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Local author named Grand Master


Carolyn Hart, an OKC resident, is the author of more than 50 novels and was recently awarded the title of Grand Master, a prize tantamount to the Nobel Prize for mystery fiction.
  • Carolyn Hart, an OKC resident, is the author of more than 50 novels and was recently awarded the title of Grand Master, a prize tantamount to the Nobel Prize for mystery fiction.

Carolyn Hart started off writing mysteries as a lark. She was a reporter with young children at home, and she saw a contest in Writer Magazine. They listed writing contests in the back, and this one called for a mystery for girls ages 8-12.

“I thought, ‘Hey, I loved those books, Nancy Drew,” Hart said. “I wrote the book and won the contest.”

The rest, as they say, is history. Hart lives in Oklahoma City, and she is now the author of more than 50 novels.

Twenty-three of her books are part of her Death on Demand series featuring Annie Laurance, owner of Death on Demand bookstore in Broward’s Rock, South Carolina.

She also wrote the Henrie O series about retired journalist Henrie O’Dwyer Collins, who travels the world and always seems to get tangled up in some kind of trouble.

Hart’s most recent books are part of the new Bailey Ruth Raeburn series, in which the ghost of a woman killed at sea returns to fictional Adelaide, Oklahoma, to help people in her town.

Hart has won numerous awards — including three Agatha Awards and two Macavity Awards (both prestigious awards for mystery writers) — in the course of her career.

Nothing, however, tops the award that she won this year: the title of Grand Master, a prize tantamount to the Nobel Prize for mystery fiction. Like the Nobel, the title is granted based on a body of work rather than a single work. It is also considered a lifetime achievement.

There were two recipients at this year’s awards: Hart and California writer Robert Crais. The two are old friends, and they were both surprised and delighted to be chosen for the achievement. Organizers of the Edgar Allen Poe Awards notified them of their selection late last year, and the Edgar Awards ceremony (at which the Grand Master Award was presented) was May 1 of this year.

“I was astonished when I received the call. It never occurred to me that

I would be named Grand Master,” she said. “It’s the most prestigious award in the mystery world, and I still find it very hard to believe that I am included.”

Though she jokes about resting on her laurels now that she has achieved such a significant accomplishment, she has no plans to change anything and continues her writing process in much the same way she always has.

“I usually come up with an idea of some kind of mystery, and then I think about what characters would work in that book,” she said.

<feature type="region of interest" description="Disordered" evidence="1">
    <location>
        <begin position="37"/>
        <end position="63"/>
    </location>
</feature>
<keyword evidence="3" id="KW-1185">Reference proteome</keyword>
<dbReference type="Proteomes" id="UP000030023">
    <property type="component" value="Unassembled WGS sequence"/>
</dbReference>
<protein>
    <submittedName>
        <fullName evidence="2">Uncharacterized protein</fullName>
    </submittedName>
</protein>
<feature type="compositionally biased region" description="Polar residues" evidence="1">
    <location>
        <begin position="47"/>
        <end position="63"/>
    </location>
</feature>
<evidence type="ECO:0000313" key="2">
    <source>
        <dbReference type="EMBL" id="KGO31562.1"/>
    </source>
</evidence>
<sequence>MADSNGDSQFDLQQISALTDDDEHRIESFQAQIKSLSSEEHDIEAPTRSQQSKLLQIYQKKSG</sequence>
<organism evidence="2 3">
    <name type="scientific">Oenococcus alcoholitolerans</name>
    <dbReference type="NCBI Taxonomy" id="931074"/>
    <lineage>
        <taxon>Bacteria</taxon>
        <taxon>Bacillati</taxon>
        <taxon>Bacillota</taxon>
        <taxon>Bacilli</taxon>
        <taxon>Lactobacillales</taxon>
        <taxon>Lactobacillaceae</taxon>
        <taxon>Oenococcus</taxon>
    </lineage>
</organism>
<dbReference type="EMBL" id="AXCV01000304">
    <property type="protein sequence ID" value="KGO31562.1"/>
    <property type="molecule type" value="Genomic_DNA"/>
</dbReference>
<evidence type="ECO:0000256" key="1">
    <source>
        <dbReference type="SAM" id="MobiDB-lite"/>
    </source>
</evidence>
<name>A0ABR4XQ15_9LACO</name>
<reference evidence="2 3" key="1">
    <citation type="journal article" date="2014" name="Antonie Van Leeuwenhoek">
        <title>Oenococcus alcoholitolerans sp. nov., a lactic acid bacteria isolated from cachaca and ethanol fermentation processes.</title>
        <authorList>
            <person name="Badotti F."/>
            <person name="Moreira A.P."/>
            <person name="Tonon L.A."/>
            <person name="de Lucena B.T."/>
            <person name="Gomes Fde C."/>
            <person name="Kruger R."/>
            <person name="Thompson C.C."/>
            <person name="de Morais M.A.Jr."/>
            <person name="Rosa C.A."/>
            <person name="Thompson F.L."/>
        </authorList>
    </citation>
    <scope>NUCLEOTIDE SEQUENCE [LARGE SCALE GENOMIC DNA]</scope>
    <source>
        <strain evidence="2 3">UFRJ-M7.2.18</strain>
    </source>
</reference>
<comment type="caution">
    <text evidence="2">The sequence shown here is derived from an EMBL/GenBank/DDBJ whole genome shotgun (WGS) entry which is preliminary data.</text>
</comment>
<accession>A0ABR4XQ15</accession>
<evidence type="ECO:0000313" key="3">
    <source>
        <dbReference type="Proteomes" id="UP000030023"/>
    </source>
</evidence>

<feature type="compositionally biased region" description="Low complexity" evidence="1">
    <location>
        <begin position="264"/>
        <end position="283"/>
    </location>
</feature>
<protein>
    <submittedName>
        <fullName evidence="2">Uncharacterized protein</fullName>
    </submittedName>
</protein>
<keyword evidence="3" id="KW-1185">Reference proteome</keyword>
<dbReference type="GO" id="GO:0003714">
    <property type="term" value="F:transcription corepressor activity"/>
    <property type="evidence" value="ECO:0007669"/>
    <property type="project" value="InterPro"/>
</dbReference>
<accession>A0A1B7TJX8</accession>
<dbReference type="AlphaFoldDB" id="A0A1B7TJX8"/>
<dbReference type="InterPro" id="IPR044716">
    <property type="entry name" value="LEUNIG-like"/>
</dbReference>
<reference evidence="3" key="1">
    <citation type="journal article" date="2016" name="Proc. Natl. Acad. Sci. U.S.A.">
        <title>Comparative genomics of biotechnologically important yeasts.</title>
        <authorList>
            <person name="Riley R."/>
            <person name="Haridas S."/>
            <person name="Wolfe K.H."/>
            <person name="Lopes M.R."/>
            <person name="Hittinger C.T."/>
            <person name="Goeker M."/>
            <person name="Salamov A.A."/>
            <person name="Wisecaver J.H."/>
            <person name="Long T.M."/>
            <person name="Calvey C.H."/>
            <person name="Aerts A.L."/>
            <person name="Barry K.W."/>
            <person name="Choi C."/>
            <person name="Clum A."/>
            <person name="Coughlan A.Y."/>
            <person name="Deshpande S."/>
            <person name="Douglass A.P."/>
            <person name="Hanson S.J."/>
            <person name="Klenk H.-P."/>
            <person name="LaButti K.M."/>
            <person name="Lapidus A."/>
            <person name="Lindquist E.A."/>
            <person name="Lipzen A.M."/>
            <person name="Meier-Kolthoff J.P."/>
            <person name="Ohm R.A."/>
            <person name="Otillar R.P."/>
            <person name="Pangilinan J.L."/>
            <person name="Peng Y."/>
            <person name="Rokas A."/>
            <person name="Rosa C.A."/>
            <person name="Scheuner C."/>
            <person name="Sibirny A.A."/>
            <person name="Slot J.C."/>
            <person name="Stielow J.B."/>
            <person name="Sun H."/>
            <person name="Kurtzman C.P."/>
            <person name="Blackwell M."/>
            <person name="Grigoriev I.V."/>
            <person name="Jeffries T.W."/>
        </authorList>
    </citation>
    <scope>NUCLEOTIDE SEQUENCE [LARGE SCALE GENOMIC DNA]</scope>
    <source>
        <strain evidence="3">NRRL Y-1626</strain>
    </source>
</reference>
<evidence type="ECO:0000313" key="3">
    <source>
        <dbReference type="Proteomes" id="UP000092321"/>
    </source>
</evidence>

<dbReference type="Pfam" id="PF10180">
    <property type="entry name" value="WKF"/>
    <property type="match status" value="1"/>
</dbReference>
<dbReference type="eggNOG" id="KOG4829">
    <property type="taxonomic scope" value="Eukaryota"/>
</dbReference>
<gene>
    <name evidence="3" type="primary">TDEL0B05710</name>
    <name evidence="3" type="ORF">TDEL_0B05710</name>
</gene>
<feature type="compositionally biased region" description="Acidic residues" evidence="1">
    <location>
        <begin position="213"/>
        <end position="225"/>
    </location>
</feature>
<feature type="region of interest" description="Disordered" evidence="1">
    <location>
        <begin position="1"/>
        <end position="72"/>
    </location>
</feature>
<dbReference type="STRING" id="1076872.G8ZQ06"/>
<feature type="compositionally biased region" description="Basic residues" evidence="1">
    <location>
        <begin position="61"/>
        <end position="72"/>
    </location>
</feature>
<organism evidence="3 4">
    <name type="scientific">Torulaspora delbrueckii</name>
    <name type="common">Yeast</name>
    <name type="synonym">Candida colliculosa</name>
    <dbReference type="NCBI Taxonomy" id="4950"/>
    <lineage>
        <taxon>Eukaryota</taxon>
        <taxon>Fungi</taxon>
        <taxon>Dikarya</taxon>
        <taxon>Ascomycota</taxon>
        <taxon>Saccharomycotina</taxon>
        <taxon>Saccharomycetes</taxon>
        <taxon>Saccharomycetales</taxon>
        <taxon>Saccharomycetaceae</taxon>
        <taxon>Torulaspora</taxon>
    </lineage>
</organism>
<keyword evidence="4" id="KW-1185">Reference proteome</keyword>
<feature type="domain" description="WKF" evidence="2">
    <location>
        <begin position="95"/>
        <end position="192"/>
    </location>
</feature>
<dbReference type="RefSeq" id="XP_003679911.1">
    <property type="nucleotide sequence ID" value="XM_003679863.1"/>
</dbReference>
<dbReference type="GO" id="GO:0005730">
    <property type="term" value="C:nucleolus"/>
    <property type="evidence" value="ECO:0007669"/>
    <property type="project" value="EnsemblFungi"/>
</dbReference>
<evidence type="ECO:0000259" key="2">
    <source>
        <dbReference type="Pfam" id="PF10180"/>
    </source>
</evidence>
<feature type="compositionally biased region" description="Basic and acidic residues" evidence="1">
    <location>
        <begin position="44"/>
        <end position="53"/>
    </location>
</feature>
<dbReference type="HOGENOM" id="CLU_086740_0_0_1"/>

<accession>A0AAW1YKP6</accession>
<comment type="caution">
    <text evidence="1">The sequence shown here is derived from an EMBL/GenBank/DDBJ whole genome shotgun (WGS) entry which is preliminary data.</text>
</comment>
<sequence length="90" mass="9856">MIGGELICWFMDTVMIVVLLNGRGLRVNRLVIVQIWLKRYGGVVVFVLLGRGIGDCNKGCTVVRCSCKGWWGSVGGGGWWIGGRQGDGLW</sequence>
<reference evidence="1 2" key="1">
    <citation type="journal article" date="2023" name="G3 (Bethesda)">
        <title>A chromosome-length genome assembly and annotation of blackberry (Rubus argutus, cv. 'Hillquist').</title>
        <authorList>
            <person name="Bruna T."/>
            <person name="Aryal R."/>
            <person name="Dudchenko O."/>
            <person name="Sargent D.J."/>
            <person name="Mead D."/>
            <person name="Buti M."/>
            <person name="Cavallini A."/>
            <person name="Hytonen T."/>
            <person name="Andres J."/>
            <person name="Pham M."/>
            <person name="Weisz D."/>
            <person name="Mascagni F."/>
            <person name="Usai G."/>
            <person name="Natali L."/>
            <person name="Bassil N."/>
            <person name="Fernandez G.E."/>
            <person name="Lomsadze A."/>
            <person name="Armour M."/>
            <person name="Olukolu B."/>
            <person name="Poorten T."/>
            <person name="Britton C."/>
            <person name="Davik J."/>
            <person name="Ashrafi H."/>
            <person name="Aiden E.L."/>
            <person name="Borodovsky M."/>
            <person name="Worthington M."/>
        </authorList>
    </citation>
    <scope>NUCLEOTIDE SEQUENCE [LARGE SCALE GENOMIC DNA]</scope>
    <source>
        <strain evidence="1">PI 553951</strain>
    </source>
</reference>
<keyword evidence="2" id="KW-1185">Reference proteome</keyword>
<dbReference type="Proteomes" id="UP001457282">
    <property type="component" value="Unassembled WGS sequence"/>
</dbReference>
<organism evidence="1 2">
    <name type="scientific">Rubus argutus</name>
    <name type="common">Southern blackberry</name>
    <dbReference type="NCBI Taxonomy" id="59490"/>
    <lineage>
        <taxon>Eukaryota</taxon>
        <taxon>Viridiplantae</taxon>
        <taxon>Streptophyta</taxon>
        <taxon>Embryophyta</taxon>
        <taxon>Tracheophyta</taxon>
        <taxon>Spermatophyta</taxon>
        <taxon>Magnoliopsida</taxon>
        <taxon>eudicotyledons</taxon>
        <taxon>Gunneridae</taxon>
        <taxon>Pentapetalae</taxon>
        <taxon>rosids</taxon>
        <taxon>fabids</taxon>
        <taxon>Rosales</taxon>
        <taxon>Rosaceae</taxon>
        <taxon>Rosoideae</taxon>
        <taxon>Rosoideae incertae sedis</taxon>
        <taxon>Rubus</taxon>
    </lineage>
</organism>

A prolific reader, Hart admits that she doesn’t read as much when she is working on a new book, and she writes about two books a year.

“When I’m working on a book, I spend most of my time vacantly staring into space, as my husband affectionately calls it, because I am thinking about my characters,” she said. “Everything in a mystery depends on the character. Truly. And you have to have a particular type of character to make the story work.”

She admires other writers of character-driven mysteries, especially Agatha Christie. The grande dame of crime novels comes up often in her conversations.

Hart also never makes an outline, and her mysteries are not resolved when she starts them.

“I have no idea how it’s going to unfold,” she said. “I know the protagonist because that gives you your background. And I know the victim, and that’s the second most important.”

As far as the progress of the story, she said it’s more like “chipping it out of stone.” No matter how many books she has under her belt, she is always daunted by the process of writing another.


“Each time, it’s extremely difficult and I imagine that I won’t get to the end,” she said.

She is a member of Sisters in Crime Inc., a network of women mystery writers with 3,600 members worldwide. She highly recommends any woman getting into the mystery genre to join, as they have newsletters and national and regional events so they can meet and learn from other writers.

“You always learn something by listening to other writers talk about their works,” she said.

She attends yearly workshops across the country that are attended by mystery writers of all stripes and has many friends who are also writers and teachers.

When she does take a break, she reads many authors in the genre, both contemporary and classic.

She listed other classic authors like Eric Ambler and fellow Edgar Grand Master Robert Crais as among her favorites.

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